<p>In this thesis the use of microwave remote sensing to estimate soil water content is investigated. A general framework is described which is applicable to both passive and active microwave remote sensing of soil water content. The various steps necessary to estimate areal soil water content are discussed through literature review, laboratory experimental results and results of extensive field experimental work. Even with the large amount of field data being available, no experiment provided all the necessary data to illustrate the framework completely for both passive and active techniques.</p><p>The framework developed is intended to be independent of the models used. In this way insight is gained in the dominating factors and problems associated with the use of remote sensing and not with specific models. Throughout the thesis both passive and active techniques are used and compared.</p><p>The passive techniques, mainly L-band and C-band, show better results that are more easily obtained at the cost of a relatively low spatial resolution. The standard error in the remotely sensed soil moisture estimates (&lt; 5%) even in the presence of low to moderate vegetation cover is often lower than that of the ground truth measurements. The launch of a space-borne L-band radiometer will make this technique useful for mesoscale and global scale hydrological and meteorological modeling.</p><p>The active techniques are severely tampered by vegetation and surface roughness effects making soil water content estimation more cumbersome. Despite these drawbacks this technique is complimentary to the passive technique because of the higher attainable spatial resolutions and the possible use of longer wave lengths (P-band). The latter enables estimation of soil water content under vegetation cover and over larger depths, about 30 cm for P-band, compared to for example about 5-10 cm depth for L-band. The standard error of soil moisture estimates in absence of vegetation is in general around 5%.</p><p>In this thesis the effects of vegetation have been excluded in the analysis. To operationalise remotely sensed soil moisture estimation it will be necessary to develop methods that can estimate soil water content when vegetation is present. Especially for active and space-borne passive techniques.</p><p>Direct comparison between a passive L-band radiometer and an active C-band radar showed consistent results over stationary heterogeneous areas, i.e. low vegetation cover and relatively homogeneous surface roughness characteristics.</p><p>The estimation of soil water content needs to be done from the perspective of the objective. This means that in the case of hydrological and meteorological modeling <em>assimilation of direct remotely sensed measurements such as brightness temperatures or backscattering coefficients can yield better results, e.g. better forecast, than incorporation of the remotely sensed soil water content</em> . This depends strongly on the land surface parameterization and in particular the definition of soil water content in the models used.</p>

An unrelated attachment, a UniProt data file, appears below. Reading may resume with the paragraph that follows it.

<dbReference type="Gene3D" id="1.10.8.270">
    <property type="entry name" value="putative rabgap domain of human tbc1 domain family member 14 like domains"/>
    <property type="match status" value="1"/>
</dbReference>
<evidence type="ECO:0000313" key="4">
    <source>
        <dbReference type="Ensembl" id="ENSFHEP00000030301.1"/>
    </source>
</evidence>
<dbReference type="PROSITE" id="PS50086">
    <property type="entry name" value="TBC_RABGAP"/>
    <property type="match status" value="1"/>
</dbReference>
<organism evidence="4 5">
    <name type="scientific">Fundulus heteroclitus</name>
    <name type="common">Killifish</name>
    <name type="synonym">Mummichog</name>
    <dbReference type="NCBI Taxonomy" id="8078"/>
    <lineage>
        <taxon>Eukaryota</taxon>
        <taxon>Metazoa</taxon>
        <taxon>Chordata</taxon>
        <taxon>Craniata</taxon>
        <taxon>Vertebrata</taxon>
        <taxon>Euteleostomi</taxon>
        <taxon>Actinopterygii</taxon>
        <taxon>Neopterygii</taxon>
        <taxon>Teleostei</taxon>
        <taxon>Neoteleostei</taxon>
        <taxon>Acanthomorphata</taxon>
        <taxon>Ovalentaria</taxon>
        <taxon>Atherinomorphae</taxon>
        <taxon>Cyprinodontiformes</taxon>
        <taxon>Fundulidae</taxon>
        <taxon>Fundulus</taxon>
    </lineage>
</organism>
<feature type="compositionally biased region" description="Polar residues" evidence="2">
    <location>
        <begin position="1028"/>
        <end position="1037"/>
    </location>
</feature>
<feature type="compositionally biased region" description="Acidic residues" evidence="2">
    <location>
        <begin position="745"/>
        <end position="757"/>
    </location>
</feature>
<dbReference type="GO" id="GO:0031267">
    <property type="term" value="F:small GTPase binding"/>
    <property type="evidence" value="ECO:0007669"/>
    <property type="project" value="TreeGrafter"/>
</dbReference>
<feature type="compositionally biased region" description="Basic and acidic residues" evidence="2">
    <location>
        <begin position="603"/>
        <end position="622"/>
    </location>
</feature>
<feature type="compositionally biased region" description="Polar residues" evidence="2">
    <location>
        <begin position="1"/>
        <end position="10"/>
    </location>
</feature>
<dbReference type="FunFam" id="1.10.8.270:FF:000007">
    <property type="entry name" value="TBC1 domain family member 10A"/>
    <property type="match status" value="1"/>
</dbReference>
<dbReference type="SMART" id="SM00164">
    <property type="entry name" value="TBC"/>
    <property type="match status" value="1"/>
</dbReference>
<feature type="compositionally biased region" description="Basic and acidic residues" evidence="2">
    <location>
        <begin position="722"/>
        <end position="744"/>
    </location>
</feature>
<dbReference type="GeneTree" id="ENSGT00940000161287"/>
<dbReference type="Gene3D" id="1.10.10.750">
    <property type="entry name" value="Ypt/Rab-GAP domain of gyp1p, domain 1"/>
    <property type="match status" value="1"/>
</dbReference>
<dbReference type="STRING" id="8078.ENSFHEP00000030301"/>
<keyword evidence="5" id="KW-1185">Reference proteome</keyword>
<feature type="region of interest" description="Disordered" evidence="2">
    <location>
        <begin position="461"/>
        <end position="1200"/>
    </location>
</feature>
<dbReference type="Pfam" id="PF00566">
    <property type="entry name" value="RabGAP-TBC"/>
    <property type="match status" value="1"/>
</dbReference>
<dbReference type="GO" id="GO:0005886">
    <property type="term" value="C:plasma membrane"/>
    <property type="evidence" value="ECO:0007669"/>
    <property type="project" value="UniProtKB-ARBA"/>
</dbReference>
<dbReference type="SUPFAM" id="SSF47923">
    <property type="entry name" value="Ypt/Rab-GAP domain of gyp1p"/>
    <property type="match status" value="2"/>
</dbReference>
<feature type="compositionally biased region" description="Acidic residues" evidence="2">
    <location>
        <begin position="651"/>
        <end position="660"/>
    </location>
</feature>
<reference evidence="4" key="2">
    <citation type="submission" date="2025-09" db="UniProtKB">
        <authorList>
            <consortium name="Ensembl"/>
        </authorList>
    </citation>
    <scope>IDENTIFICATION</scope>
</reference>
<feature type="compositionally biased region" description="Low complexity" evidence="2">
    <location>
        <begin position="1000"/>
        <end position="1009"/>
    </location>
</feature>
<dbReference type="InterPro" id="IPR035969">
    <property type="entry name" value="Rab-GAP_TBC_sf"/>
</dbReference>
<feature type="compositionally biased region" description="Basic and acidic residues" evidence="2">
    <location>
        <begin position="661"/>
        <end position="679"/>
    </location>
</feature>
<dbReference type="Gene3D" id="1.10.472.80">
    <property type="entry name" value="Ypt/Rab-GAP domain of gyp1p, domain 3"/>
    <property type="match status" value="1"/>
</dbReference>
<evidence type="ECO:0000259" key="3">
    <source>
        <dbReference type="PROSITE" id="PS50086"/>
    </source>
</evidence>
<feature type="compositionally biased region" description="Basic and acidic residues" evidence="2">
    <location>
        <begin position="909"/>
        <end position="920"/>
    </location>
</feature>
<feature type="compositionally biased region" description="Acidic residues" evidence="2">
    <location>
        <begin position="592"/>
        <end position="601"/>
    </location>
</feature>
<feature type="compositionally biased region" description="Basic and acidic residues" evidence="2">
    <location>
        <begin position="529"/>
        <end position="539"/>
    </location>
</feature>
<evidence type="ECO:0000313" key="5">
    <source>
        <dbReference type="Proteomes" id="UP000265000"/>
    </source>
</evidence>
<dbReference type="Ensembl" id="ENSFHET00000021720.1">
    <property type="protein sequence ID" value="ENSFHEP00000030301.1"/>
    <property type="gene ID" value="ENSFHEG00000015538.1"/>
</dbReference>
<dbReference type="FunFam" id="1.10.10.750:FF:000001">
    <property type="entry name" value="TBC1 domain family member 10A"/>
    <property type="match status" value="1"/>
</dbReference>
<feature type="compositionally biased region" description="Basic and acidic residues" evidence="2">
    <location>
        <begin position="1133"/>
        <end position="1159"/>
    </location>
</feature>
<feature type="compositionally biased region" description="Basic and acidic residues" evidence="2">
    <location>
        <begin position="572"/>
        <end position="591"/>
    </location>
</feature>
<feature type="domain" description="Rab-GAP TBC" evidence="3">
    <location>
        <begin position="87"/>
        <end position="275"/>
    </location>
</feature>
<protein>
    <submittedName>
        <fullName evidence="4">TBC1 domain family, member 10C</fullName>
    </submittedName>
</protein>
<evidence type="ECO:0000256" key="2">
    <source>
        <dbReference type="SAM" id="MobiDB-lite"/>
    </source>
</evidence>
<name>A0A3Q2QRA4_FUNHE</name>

Microwave radiometry for atmospheric research and monitoring : 1. Retrieval, analysis and assimilation methods; 2. Assessment of methods : COST 712 workshop : microwave radiometry for atmospheric research &monitoring : retrieval, analysis & assimilation methods : assessment of methods, Noordwijk